Tourists are like bees: I don’t want a bunch of them circling around me, but I also don’t want them to disappear. It’s a delicate balance. Tourists stick out and may not observe local norms, which can inspire petty grumblings and genuine anger from locals. But they’re a sign that the city is doing something right. Show me a city without tourists, and I’ll show you a city in decline.
In New York, this delicate balance is tipping against tourists as hostility to outsiders becomes a matter of policy. Local Law 18, a measure adopted in January to crack down on short-term rentals, took effect in September. It requires landlords to register their short-term rental properties with the city and prohibits platforms such as Airbnb and Vrbo from processing transactions for unregistered rentals. The parameters are pretty strict, moreover: The law bans short-term dwelling units unless the permanent resident of the space is present during the rental, and it requires that the host “maintain a common household with a rentee.” In layman’s terms, that means “no locks.” Predictably, the number of short-term listings fell by more than 80 percent from August to October 1.
Fewer short-term rentals likely means higher prices for tourist accommodations. As one hotel-industry player told the real-estate publication BisNow, “The notion of Airbnb being available has definitely limited the pricing power of the hotel industry … You take that away, and there’s even less inventory. It’s going to only enhance the pricing power during high levels of occupancy.” A principal of a hotel group with 24 properties in the city also told BisNow that Local Law 18 “will absolutely increase the demand for hotel rooms.”
But those hotel rooms may be in short supply as well. In 2010, New York City banned youth hostels, closing 55 establishments across town. In 2018, the city made it harder to build hotels in areas zoned for manufacturing use. Then, in December 2021, the city council made it harder to build hotels across the city. Prior to these changes, developers could put up hotels as long as they followed existing zoning and building regulations. Now hotels must also acquire a special permit. The city’s own projections warned that the regulatory changes would leave the city with insufficient hotel capacity. They were right to worry: In the 12 months following this change, not a single special-permit application was filed.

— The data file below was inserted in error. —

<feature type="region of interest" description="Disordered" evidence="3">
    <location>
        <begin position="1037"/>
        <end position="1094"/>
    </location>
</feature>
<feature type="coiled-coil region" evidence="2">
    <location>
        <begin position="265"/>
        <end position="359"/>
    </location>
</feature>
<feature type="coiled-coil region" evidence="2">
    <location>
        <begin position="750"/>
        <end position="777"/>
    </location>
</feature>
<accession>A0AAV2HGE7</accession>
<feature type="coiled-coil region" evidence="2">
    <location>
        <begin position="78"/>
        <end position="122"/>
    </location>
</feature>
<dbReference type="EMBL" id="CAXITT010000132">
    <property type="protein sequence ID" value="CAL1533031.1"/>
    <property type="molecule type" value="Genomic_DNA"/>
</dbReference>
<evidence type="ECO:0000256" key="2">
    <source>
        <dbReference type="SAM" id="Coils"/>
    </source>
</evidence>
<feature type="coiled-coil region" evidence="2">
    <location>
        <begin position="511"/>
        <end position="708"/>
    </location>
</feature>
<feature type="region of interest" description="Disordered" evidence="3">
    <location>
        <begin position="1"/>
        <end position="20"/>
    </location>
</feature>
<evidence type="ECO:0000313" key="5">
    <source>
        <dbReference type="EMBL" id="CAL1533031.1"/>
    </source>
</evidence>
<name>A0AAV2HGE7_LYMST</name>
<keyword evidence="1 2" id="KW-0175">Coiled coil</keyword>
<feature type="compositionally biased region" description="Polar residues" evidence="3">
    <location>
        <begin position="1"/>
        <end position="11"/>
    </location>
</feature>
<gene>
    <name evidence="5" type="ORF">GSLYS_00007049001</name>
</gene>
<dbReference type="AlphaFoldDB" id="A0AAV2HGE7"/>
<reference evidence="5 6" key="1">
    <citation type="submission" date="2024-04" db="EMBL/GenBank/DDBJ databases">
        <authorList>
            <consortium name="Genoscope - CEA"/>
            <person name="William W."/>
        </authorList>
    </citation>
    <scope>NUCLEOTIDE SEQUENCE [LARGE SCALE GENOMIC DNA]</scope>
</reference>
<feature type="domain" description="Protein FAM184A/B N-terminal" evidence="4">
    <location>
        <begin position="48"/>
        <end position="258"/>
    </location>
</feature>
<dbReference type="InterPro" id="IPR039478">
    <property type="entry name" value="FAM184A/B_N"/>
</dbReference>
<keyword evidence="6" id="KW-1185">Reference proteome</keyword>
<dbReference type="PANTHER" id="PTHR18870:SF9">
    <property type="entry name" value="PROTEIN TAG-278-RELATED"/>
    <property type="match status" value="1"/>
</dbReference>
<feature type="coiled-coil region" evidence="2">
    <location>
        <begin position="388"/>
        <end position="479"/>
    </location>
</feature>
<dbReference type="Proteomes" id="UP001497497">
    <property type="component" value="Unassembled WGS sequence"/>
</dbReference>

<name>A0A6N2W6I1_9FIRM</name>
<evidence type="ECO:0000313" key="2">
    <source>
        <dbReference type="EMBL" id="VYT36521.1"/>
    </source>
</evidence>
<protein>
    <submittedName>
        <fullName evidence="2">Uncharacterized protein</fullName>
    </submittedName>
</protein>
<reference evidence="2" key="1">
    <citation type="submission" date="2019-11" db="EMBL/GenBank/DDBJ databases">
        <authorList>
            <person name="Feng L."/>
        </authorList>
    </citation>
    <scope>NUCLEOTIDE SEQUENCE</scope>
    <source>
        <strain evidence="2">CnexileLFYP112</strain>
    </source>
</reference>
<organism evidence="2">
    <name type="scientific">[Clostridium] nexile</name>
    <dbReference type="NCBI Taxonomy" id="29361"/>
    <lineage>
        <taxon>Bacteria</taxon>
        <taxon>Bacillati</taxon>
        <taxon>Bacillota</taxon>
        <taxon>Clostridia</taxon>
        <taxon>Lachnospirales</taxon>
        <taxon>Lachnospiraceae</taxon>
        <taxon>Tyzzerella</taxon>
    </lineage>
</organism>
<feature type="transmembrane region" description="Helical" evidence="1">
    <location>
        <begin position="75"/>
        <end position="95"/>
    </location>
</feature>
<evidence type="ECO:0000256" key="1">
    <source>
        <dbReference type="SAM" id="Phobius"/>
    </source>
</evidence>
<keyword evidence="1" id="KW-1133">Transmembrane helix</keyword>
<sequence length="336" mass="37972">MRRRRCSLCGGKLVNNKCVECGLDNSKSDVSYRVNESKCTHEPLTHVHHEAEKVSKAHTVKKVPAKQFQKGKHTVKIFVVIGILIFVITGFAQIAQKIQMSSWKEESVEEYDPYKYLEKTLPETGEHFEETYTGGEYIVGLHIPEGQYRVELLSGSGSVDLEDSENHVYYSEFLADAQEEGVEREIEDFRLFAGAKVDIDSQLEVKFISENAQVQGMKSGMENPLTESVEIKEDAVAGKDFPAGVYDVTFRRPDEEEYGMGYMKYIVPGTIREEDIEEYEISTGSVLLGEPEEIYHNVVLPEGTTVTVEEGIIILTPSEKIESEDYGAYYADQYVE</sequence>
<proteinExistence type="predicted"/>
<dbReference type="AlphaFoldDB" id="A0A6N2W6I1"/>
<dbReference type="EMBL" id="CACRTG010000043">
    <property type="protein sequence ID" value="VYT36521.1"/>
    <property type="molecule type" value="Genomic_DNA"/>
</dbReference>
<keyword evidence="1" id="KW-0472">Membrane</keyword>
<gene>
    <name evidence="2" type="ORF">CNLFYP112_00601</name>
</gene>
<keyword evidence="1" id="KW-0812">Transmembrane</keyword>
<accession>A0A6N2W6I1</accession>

Ostensibly, the city made these changes to make room for manufacturing jobs and out of wonky concerns about process. But reporting in The New York Times suggested that the city was doing the bidding of the hotel workers’ union, the Hotel Trades Council, which had “long pushed to limit the construction of new hotels, which are often nonunion. Its calculation [was] that limiting the development of such hotels … would tend to increase hotel room prices generally and bolster the higher-end hotels where many of its workers are employed.”
The Hotel Trades Council was also involved in the short-term-rental crackdown. An official newsletter last winter noted that “HTC’s members have been active in New York City’s fight against illegal hotels since the beginning, when their harmful impact on the hotel industry first presented itself: every stay at an illegal hotel is a guest who is not staying at a union hotel, inevitably leading to layoffs for our members.”
Local Law 18 isn’t going to eradicate tourists, of course. But these laws are buoyed by anti-tourist sentiment that imagines locals and outsiders as opponents in a zero-sum battle for space and resources. A local-news outlet attracted comments in support of Local Law 18 from New Yorkers claiming that short-term visitors are dangerous: “With the upswing in crime in the city, it is nice to know who actually lives in your building.” The hotel-union newsletter also noted that members were concerned about short-term rentals “simply as New Yorkers” due to their effect on the housing supply and on neighborhood character.